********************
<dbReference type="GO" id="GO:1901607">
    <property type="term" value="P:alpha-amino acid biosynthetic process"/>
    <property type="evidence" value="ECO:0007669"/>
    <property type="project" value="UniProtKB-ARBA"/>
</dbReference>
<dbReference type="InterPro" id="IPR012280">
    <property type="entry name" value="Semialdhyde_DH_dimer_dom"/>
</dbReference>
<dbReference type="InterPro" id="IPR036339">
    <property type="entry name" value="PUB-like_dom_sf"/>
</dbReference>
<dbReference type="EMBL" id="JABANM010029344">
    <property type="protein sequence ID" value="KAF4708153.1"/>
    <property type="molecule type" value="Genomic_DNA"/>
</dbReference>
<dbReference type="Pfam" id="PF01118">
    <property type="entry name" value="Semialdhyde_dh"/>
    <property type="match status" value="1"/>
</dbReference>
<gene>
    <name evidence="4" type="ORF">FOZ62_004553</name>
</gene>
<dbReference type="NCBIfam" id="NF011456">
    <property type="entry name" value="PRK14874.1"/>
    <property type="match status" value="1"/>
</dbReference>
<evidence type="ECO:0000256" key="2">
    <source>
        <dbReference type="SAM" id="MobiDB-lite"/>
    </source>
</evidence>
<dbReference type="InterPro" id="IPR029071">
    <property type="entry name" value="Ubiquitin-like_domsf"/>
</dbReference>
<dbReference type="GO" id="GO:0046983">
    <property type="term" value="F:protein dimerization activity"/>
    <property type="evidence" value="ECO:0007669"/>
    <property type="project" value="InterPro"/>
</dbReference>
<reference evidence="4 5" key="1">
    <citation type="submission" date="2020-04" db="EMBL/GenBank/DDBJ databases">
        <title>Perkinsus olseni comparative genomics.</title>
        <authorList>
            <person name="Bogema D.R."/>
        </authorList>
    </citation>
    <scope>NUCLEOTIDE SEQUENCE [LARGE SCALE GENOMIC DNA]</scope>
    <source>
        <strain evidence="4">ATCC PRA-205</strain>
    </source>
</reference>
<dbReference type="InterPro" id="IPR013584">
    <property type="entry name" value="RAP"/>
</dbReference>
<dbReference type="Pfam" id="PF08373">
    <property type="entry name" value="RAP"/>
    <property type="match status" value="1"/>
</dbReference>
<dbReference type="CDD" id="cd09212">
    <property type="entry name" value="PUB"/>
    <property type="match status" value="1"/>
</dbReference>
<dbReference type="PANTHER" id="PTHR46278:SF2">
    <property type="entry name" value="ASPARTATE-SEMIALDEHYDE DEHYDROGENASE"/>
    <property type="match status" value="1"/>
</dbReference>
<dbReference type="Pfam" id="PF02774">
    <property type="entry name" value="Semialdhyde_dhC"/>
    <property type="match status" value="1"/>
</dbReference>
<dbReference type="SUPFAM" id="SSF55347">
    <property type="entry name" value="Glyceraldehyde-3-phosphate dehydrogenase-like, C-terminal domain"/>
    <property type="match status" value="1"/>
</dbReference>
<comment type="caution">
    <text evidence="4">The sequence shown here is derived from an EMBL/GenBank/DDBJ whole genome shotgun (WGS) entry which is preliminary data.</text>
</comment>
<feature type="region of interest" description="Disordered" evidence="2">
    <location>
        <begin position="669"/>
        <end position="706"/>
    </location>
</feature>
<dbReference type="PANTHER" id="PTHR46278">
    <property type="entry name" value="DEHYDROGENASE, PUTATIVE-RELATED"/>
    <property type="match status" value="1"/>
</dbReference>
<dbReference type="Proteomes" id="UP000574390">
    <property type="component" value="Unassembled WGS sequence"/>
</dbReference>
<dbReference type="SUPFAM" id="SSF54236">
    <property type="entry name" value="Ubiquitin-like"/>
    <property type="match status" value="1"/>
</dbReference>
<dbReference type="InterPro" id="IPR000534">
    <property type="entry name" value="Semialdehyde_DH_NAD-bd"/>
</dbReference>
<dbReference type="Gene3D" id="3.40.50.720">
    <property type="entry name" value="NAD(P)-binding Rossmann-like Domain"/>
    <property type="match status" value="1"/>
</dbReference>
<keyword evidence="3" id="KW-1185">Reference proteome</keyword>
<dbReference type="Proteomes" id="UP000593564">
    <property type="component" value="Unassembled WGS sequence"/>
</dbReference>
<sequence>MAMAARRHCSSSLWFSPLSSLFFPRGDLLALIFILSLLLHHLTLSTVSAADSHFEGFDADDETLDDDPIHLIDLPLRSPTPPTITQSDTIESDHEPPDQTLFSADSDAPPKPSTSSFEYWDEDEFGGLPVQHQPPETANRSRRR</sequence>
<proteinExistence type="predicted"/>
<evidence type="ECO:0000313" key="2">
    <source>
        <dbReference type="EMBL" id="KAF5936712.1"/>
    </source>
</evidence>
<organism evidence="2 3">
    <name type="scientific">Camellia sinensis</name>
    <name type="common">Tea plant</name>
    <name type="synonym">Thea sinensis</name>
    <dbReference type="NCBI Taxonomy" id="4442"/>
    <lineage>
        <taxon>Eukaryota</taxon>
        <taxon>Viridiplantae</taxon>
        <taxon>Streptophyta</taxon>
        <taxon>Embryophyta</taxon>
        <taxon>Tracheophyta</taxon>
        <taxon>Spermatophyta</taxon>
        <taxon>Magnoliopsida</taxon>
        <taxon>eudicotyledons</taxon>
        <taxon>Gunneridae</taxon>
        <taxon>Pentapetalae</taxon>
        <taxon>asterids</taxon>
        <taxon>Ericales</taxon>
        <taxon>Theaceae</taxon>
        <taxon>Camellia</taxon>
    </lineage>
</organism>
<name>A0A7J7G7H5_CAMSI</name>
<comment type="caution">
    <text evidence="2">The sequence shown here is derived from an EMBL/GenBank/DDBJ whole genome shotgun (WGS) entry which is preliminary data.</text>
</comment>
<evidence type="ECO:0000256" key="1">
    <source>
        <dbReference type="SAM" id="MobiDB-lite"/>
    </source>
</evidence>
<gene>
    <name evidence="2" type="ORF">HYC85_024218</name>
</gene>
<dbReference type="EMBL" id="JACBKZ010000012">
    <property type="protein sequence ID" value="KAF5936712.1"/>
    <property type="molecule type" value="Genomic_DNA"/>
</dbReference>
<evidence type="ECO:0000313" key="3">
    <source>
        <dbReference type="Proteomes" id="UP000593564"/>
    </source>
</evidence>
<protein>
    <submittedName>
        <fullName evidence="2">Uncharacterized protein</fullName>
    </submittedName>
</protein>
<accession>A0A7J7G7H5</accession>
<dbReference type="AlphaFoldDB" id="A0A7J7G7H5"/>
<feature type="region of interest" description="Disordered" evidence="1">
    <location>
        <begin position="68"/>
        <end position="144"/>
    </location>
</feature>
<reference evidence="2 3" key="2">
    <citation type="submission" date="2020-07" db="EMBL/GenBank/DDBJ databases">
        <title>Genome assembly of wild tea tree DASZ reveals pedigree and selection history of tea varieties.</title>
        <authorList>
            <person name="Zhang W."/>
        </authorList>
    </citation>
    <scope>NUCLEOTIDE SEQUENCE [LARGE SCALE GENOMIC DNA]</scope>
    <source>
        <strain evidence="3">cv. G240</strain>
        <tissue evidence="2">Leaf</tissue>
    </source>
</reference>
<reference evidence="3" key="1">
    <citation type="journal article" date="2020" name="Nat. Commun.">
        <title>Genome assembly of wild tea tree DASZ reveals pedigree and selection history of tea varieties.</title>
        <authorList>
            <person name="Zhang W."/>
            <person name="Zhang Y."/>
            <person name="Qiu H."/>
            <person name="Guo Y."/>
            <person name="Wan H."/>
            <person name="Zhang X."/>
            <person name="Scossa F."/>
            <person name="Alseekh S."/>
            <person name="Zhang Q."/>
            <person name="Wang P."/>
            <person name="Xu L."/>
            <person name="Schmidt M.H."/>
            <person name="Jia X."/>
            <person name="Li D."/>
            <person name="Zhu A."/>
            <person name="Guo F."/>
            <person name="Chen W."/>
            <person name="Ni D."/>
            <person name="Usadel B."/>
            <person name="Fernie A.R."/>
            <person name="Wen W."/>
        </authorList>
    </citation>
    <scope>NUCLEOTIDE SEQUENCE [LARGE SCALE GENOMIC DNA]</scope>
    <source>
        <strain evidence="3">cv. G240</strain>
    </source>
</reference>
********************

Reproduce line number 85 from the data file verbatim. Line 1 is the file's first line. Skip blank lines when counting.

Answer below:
    <property type="entry name" value="DEHYDROGENASE, PUTATIVE-RELATED"/>